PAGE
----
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Showing posts from January, 2019

Sylvia Plath's Mary Ventura and the Ninth Kingdom Published in US Today

Today is the official publication day of the HarperCollins edition of Sylvia Plath's Mary Ventura and the Ninth Kingdom . The ISBN for the HarperCollins edition of Mary Ventura and the Ninth Kingdom is 978-0-06-294083-4 and copies are reasonably priced at $9.99. Mary Ventura and the Ninth Kingdom is for sale via the link above to HarperCollins' website, as well as from Amazon and other booksellers. The book is also available in a Kindle edition . For a short story, it has received an intense amount of press which is a fantastic thing, even when some of the press is bizarre, filled with mistakes, etc. But, the press is the press... The first article appear was Richard Lea. " 'It's about breaking out': Unseen short story by Sylvia Plath to be published. " The Guardian . October 27, 2018: 3. Several other articles were published after but they did not present additional information, I don't think. "Mary Ventura and the Ninth Kingdom&quo

There's Something About (Sylvia Plath's) Mary (Ventura)

There is something about Mary Ventura... Sylvia Plath's recently published story, "Mary Ventura and the Ninth Kingdom", is the first new fictional prose of Plath's published in the US (or any country, really), since 1970s. As such, it is appropriate for there to be some media attention about it. However, some of that media attention sprung up due to poor word choices and possibly a general ignorance or a misunderstanding about libraries, archives, typescripts, etc. It needs a hashtag and a -gate, though, in order to truly achieve the sublime and the ridiculous. Is it #MaryGate? #LostGate? The Lilly Library raised questions about The New Yorker 's use of the term "lost" in a series of tweets , which lead to an article by Sarah Bahr  in the Indianapolis Star . (Please note that in the Star piece, Plath won Mademoiselle's  College Fiction contest in 1952, not 1951. And The New Yorker  incorrect reports that Judith Raymo found the story in th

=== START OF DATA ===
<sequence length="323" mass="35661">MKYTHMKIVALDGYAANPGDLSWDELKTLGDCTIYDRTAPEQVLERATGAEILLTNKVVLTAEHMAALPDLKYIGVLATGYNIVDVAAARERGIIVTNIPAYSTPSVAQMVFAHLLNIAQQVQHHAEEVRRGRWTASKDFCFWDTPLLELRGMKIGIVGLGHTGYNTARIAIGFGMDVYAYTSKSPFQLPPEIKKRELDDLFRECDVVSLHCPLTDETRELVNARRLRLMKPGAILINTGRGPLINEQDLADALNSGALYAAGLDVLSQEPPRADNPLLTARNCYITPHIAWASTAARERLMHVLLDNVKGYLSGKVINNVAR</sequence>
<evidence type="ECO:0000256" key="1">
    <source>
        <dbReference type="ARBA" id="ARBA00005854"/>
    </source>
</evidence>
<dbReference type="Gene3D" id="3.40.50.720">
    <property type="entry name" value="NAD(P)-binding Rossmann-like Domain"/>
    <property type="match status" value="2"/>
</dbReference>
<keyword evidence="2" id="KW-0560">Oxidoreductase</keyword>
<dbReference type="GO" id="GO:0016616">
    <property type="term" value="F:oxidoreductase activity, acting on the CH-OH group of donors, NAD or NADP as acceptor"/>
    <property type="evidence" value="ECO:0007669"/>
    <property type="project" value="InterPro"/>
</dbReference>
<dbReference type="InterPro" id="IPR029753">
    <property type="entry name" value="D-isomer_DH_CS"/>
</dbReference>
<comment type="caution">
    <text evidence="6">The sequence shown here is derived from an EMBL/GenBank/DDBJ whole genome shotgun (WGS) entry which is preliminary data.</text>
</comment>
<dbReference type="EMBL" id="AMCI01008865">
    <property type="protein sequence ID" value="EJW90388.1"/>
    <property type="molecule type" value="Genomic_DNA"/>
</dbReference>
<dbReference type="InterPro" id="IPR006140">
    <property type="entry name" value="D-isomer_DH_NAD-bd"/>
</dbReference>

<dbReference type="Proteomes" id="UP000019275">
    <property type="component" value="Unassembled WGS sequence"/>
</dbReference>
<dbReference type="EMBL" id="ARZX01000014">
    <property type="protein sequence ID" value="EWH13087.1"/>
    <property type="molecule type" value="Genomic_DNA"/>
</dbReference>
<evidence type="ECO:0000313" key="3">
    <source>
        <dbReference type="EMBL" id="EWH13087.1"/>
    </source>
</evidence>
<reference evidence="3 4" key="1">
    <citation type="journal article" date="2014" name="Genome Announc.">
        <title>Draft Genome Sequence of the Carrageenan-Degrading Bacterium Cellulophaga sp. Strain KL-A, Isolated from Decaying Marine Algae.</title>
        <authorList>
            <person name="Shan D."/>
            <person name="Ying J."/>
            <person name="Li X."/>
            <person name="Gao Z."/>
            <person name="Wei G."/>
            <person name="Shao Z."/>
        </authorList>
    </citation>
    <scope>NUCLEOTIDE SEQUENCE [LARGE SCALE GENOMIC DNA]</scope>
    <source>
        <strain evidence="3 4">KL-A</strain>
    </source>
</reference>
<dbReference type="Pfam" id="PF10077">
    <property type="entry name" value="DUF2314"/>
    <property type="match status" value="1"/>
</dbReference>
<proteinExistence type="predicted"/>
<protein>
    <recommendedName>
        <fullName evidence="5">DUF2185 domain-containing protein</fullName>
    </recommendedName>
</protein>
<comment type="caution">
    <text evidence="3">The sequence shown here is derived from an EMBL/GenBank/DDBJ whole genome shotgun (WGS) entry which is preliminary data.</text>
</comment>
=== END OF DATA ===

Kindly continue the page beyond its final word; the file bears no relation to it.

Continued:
Dating Sylvia Plath's Journals: Part II

Back on 15 April 2014, I did a blog post on "Dating Sylvia Plath's Journals". The point of it was to show how the Letters of Sylvia Plath , in conjunction with additional archival resources--Plath's and otherwise--could be used to date undated entries in Plath's journals. Now that both volumes are published and I had a bit more time on my hands, I revisited Plath's published Journals to see how many more entries could be dated exactly, approximately, or just not at all. There is not much to criticize about the published Journals , but I have always wished there were supplied dates for undated entries. Using a variety of resources, including Plath's letters, wall and pocket calendars, and other archival resources, I have gone through the book and assigned exact and circa dates for the undated entries. I hope that you find this useful. And, please let me know if I am incorrect with any of these, or if you have information which can help more accurately d

Sylvia Plath's Mary Ventura and the Ninth Kingdom Published Today

Though it has been available for a week or so in the United Kingdom, today is the official publication day of the Faber & Faber edition of Sylvia Plath's Mary Ventura and the Ninth Kingdom . It is a small format paperback of 40 pages. The ISBN is 978-0-571-35173-2 and copies are reasonably priced at £3.50. The book is for sale via the link above to Faber's website, as well as from , Waterstones , and other booksellers. If you are interested about Mary Ventura, please make sure to look at Plath's Journals, The Letters of Sylvia Plath, Volume 1 , and my blog post: " Sylvia Plath's Mary Ventura ". All links accessed 2 January 2019.

Sylvia Plath's Mary Ventura

With the imminent publication of Sylvia Plath's short story "Mary Ventura and the Ninth Kingdom", her readers may wonder about the name "Mary Ventura". Any reader of her diaries, journals, and letters will recognize it as that of a girl with whom Plath attended Wellesley public schools. Here is the real Mary Ventura's story. Mary Ventura was born Maria Domenica Ventura in Natick, Massachusetts, on 21 February 1932, daughter of Italian immigrants Joseph (1901-1977) and Adelia Di Giacomantonio (1910-1994) Ventura. According to information recorded in the 1930 Census, Joseph and Adelia married around 1925; he was 24 and she was 15. Joseph's occupation was listed as Gardener and in the Industry of "Odd jobs". Delia was not employed and the couple resided at 4 Waban Street, Natick. Sometime between 1932 and the mid 1940s, the Ventura family moved to Wellesley, the next town over. It was at Junior High School where Plath and Mary Ventura met